The Railway Budget presented in Parliament on Tuesday evoked a mixed response from various stakeholders. While passengers and commuters said “not enough” emphasis was given to the safety, security and hygiene aspect of the travelling experience, railway employees and porters said they were disappointed by the indifference shown towards their interests.
Ghaziabad-resident Ragini Sinha, who works as a consultant in Delhi and is a daily commuter on the Delhi-Ghaziabad route and is concerned about women’s safety in suburban trains, welcomed the provision for recruitment of more women police personnel in the Budget. The Union Railways Minister has proposed that the number of female police officers in the railway force would be substantially increased in order to boost women’s safety.
“The existing railway force has got some women, but they lack good training. I just wish that they are better trained to deal with specific nature of crimes against women,” said Ms. Sinha, adding that the proposed recruitment needs to be done quickly.
Shivnath Rajoria, a retired government official who was waiting for the New Delhi-Patna Rajdhani at New Delhi railway station on Thursday, advocated fare increase and expressed anguish at the politics being done on the issue. “Indian Railways is mammoth and requires funds for its smooth functioning. It’s high time that fares are increased to deliver quality service to the passengers.”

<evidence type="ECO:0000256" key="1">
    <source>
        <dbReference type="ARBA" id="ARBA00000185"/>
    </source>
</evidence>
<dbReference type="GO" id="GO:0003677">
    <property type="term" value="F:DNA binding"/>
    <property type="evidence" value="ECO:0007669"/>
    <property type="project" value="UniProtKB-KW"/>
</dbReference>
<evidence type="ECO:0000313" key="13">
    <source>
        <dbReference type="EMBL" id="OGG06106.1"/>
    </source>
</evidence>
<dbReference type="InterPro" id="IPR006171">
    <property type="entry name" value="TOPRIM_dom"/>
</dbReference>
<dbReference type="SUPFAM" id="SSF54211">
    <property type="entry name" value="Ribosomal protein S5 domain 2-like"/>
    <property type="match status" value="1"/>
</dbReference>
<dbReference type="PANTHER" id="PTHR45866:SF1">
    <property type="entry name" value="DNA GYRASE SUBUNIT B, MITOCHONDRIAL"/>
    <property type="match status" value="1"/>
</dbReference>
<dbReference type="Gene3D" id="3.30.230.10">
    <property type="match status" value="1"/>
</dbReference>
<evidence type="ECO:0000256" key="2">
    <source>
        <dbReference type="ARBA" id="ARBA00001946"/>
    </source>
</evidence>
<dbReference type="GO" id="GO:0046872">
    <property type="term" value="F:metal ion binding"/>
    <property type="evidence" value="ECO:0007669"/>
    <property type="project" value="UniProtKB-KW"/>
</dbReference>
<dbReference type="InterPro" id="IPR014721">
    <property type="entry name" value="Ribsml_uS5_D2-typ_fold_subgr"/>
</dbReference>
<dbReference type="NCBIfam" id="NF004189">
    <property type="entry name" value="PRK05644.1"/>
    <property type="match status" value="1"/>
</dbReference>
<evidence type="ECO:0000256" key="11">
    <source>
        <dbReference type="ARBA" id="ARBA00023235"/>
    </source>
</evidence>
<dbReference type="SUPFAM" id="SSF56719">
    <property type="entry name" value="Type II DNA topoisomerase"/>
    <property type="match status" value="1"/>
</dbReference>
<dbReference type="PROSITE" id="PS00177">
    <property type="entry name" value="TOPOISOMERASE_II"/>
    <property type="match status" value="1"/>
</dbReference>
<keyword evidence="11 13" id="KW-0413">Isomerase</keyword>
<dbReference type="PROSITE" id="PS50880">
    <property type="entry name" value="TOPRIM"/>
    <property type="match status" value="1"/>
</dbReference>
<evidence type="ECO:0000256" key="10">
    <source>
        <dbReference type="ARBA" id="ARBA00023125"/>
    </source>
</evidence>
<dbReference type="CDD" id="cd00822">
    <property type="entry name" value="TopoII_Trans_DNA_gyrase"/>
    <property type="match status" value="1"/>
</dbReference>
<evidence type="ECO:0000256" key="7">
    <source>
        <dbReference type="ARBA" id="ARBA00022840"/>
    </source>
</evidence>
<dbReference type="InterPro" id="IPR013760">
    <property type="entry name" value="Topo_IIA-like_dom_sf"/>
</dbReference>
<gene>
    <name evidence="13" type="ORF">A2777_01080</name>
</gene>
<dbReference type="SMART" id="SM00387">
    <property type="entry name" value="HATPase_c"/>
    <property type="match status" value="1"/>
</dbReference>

Sabihul Haque, a Patna-based businessman who was waiting for Sampoorn Kranti Express, said the Tatkal charges should not have been increased as it was already expensive.
For Railway porters, the Budget was no different from any other year. Deen Dayal, a porter, who has been working at the railway station for the past two decades was disappointed with the state of affairs. “The Budget was like any other in terms of the indifference displayed towards porters who are the most marginalised segment of Indian Railways. While we ensure the smooth functioning of the railways and facilitate a hassle-free travelling experience, our contribution is never acknowledged by the railway authorities,” he said.
Railway porters have been demanding a government job, medical and housing facilities. “At present, we don’t get anything, except a rest room at the railway station and a one-time railway pass,” added Mr. Dayal.
Railway employees termed the budget “disappointing” as it did not have any substantial welfare schemes for them. Shiv Gopal Mishra, general secretary of All India Railwaymen’s Federation, said the announcement in the Budget about construction of employees’ quarter through public-private-partnership was a “ploy” to surrender prime railway land to private builders and real estate lobbies for commercial misuse.
“The Rail Budget has nothing to sustain or increase the motivation of its thousands of employees. No existing welfare scheme was extended to the next financial year. Unlike the usual practice every year, no money was contributed to Staff Benefits Fund. The Budget has nothing to say on the populist announcement of housing for all employees made in last years’ budget.”